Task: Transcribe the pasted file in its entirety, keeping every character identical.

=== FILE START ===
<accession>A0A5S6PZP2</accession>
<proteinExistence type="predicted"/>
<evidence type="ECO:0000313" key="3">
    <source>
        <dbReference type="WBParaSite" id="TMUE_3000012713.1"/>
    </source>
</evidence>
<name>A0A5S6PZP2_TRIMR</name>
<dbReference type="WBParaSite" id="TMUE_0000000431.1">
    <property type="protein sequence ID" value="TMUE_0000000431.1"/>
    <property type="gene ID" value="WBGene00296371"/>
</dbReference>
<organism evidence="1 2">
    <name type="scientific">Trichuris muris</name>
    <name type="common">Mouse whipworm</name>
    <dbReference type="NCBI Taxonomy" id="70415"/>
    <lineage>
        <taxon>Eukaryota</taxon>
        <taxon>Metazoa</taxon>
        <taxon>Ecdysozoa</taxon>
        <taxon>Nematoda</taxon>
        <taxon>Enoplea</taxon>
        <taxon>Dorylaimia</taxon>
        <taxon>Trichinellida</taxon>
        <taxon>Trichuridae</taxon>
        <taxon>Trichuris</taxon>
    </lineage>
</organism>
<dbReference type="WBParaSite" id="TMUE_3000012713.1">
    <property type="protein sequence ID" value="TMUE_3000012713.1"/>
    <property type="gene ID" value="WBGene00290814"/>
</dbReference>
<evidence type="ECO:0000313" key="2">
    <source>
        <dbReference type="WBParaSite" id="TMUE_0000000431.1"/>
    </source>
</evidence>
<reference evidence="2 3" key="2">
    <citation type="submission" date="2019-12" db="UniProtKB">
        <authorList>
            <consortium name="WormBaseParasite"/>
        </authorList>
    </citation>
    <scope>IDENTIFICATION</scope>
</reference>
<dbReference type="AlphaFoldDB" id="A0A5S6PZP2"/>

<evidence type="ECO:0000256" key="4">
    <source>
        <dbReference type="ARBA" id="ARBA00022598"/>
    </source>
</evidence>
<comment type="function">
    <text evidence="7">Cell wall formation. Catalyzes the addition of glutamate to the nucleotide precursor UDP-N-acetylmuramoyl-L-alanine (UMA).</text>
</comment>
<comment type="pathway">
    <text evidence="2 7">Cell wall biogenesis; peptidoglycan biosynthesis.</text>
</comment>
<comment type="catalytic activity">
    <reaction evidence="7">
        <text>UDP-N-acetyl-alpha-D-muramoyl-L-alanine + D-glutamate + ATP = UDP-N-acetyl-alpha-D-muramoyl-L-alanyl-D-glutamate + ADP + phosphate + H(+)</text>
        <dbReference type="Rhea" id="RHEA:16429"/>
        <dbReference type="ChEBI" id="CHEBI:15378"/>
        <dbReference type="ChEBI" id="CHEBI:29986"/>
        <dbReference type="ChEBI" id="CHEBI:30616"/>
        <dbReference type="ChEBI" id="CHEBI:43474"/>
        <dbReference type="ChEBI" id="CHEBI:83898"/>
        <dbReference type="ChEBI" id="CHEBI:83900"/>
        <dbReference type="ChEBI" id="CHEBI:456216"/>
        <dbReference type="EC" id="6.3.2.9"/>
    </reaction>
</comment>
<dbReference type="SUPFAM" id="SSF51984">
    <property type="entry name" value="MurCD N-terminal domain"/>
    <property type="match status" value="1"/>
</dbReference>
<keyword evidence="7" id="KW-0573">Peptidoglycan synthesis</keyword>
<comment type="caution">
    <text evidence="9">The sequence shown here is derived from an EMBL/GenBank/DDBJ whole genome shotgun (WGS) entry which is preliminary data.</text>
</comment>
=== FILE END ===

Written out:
<accession>A0A5S6PZP2</accession>
<proteinExistence type="predicted"/>
<evidence type="ECO:0000313" key="3">
    <source>
        <dbReference type="WBParaSite" id="TMUE_3000012713.1"/>
    </source>
</evidence>
<name>A0A5S6PZP2_TRIMR</name>
<dbReference type="WBParaSite" id="TMUE_0000000431.1">
    <property type="protein sequence ID" value="TMUE_0000000431.1"/>
    <property type="gene ID" value="WBGene00296371"/>
</dbReference>
<organism evidence="1 2">
    <name type="scientific">Trichuris muris</name>
    <name type="common">Mouse whipworm</name>
    <dbReference type="NCBI Taxonomy" id="70415"/>
    <lineage>
        <taxon>Eukaryota</taxon>
        <taxon>Metazoa</taxon>
        <taxon>Ecdysozoa</taxon>
        <taxon>Nematoda</taxon>
        <taxon>Enoplea</taxon>
        <taxon>Dorylaimia</taxon>
        <taxon>Trichinellida</taxon>
        <taxon>Trichuridae</taxon>
        <taxon>Trichuris</taxon>
    </lineage>
</organism>
<dbReference type="WBParaSite" id="TMUE_3000012713.1">
    <property type="protein sequence ID" value="TMUE_3000012713.1"/>
    <property type="gene ID" value="WBGene00290814"/>
</dbReference>
<evidence type="ECO:0000313" key="2">
    <source>
        <dbReference type="WBParaSite" id="TMUE_0000000431.1"/>
    </source>
</evidence>
<reference evidence="2 3" key="2">
    <citation type="submission" date="2019-12" db="UniProtKB">
        <authorList>
            <consortium name="WormBaseParasite"/>
        </authorList>
    </citation>
    <scope>IDENTIFICATION</scope>
</reference>
<dbReference type="AlphaFoldDB" id="A0A5S6PZP2"/>

<evidence type="ECO:0000256" key="4">
    <source>
        <dbReference type="ARBA" id="ARBA00022598"/>
    </source>
</evidence>
<comment type="function">
    <text evidence="7">Cell wall formation. Catalyzes the addition of glutamate to the nucleotide precursor UDP-N-acetylmuramoyl-L-alanine (UMA).</text>
</comment>
<comment type="pathway">
    <text evidence="2 7">Cell wall biogenesis; peptidoglycan biosynthesis.</text>
</comment>
<comment type="catalytic activity">
    <reaction evidence="7">
        <text>UDP-N-acetyl-alpha-D-muramoyl-L-alanine + D-glutamate + ATP = UDP-N-acetyl-alpha-D-muramoyl-L-alanyl-D-glutamate + ADP + phosphate + H(+)</text>
        <dbReference type="Rhea" id="RHEA:16429"/>
        <dbReference type="ChEBI" id="CHEBI:15378"/>
        <dbReference type="ChEBI" id="CHEBI:29986"/>
        <dbReference type="ChEBI" id="CHEBI:30616"/>
        <dbReference type="ChEBI" id="CHEBI:43474"/>
        <dbReference type="ChEBI" id="CHEBI:83898"/>
        <dbReference type="ChEBI" id="CHEBI:83900"/>
        <dbReference type="ChEBI" id="CHEBI:456216"/>
        <dbReference type="EC" id="6.3.2.9"/>
    </reaction>
</comment>
<dbReference type="SUPFAM" id="SSF51984">
    <property type="entry name" value="MurCD N-terminal domain"/>
    <property type="match status" value="1"/>
</dbReference>
<keyword evidence="7" id="KW-0573">Peptidoglycan synthesis</keyword>
<comment type="caution">
    <text evidence="9">The sequence shown here is derived from an EMBL/GenBank/DDBJ whole genome shotgun (WGS) entry which is preliminary data.</text>
</comment>